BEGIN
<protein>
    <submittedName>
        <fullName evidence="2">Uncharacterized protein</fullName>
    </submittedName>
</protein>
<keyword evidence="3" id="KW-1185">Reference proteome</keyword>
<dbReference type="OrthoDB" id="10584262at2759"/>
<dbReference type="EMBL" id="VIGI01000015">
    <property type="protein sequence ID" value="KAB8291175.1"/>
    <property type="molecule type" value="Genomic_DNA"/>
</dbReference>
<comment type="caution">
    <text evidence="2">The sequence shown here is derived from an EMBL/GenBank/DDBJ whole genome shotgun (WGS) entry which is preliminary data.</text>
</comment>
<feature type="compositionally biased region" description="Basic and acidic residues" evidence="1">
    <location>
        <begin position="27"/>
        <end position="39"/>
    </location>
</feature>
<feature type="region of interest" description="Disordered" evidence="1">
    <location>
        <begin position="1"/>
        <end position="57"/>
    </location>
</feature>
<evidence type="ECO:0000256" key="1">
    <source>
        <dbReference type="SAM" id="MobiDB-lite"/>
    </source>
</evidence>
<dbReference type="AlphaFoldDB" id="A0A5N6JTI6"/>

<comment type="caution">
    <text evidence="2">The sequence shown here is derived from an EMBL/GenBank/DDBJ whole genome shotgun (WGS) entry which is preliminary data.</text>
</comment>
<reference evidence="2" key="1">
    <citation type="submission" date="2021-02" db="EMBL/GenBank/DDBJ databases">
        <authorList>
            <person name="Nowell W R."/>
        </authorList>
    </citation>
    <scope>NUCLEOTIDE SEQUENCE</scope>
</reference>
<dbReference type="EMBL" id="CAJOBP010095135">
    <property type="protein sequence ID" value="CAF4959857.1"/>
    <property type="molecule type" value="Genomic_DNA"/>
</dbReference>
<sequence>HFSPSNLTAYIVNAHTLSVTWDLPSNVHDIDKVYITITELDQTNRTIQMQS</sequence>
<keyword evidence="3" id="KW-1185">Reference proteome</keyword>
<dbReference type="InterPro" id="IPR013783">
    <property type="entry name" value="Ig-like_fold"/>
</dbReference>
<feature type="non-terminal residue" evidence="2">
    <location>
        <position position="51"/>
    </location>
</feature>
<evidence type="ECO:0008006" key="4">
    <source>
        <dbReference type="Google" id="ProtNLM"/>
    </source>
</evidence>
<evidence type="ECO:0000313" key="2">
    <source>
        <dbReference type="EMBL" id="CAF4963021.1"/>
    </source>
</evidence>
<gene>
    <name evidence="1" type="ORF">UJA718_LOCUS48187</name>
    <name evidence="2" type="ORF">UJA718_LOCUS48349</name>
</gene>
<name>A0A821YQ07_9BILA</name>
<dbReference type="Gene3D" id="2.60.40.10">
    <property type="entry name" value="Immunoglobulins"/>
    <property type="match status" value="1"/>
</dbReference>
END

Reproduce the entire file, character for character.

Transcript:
<protein>
    <submittedName>
        <fullName evidence="2">Uncharacterized protein</fullName>
    </submittedName>
</protein>
<keyword evidence="3" id="KW-1185">Reference proteome</keyword>
<dbReference type="OrthoDB" id="10584262at2759"/>
<dbReference type="EMBL" id="VIGI01000015">
    <property type="protein sequence ID" value="KAB8291175.1"/>
    <property type="molecule type" value="Genomic_DNA"/>
</dbReference>
<comment type="caution">
    <text evidence="2">The sequence shown here is derived from an EMBL/GenBank/DDBJ whole genome shotgun (WGS) entry which is preliminary data.</text>
</comment>
<feature type="compositionally biased region" description="Basic and acidic residues" evidence="1">
    <location>
        <begin position="27"/>
        <end position="39"/>
    </location>
</feature>
<feature type="region of interest" description="Disordered" evidence="1">
    <location>
        <begin position="1"/>
        <end position="57"/>
    </location>
</feature>
<evidence type="ECO:0000256" key="1">
    <source>
        <dbReference type="SAM" id="MobiDB-lite"/>
    </source>
</evidence>
<dbReference type="AlphaFoldDB" id="A0A5N6JTI6"/>

<comment type="caution">
    <text evidence="2">The sequence shown here is derived from an EMBL/GenBank/DDBJ whole genome shotgun (WGS) entry which is preliminary data.</text>
</comment>
<reference evidence="2" key="1">
    <citation type="submission" date="2021-02" db="EMBL/GenBank/DDBJ databases">
        <authorList>
            <person name="Nowell W R."/>
        </authorList>
    </citation>
    <scope>NUCLEOTIDE SEQUENCE</scope>
</reference>
<dbReference type="EMBL" id="CAJOBP010095135">
    <property type="protein sequence ID" value="CAF4959857.1"/>
    <property type="molecule type" value="Genomic_DNA"/>
</dbReference>
<sequence>HFSPSNLTAYIVNAHTLSVTWDLPSNVHDIDKVYITITELDQTNRTIQMQS</sequence>
<keyword evidence="3" id="KW-1185">Reference proteome</keyword>
<dbReference type="InterPro" id="IPR013783">
    <property type="entry name" value="Ig-like_fold"/>
</dbReference>
<feature type="non-terminal residue" evidence="2">
    <location>
        <position position="51"/>
    </location>
</feature>
<evidence type="ECO:0008006" key="4">
    <source>
        <dbReference type="Google" id="ProtNLM"/>
    </source>
</evidence>
<evidence type="ECO:0000313" key="2">
    <source>
        <dbReference type="EMBL" id="CAF4963021.1"/>
    </source>
</evidence>
<gene>
    <name evidence="1" type="ORF">UJA718_LOCUS48187</name>
    <name evidence="2" type="ORF">UJA718_LOCUS48349</name>
</gene>
<name>A0A821YQ07_9BILA</name>
<dbReference type="Gene3D" id="2.60.40.10">
    <property type="entry name" value="Immunoglobulins"/>
    <property type="match status" value="1"/>
</dbReference>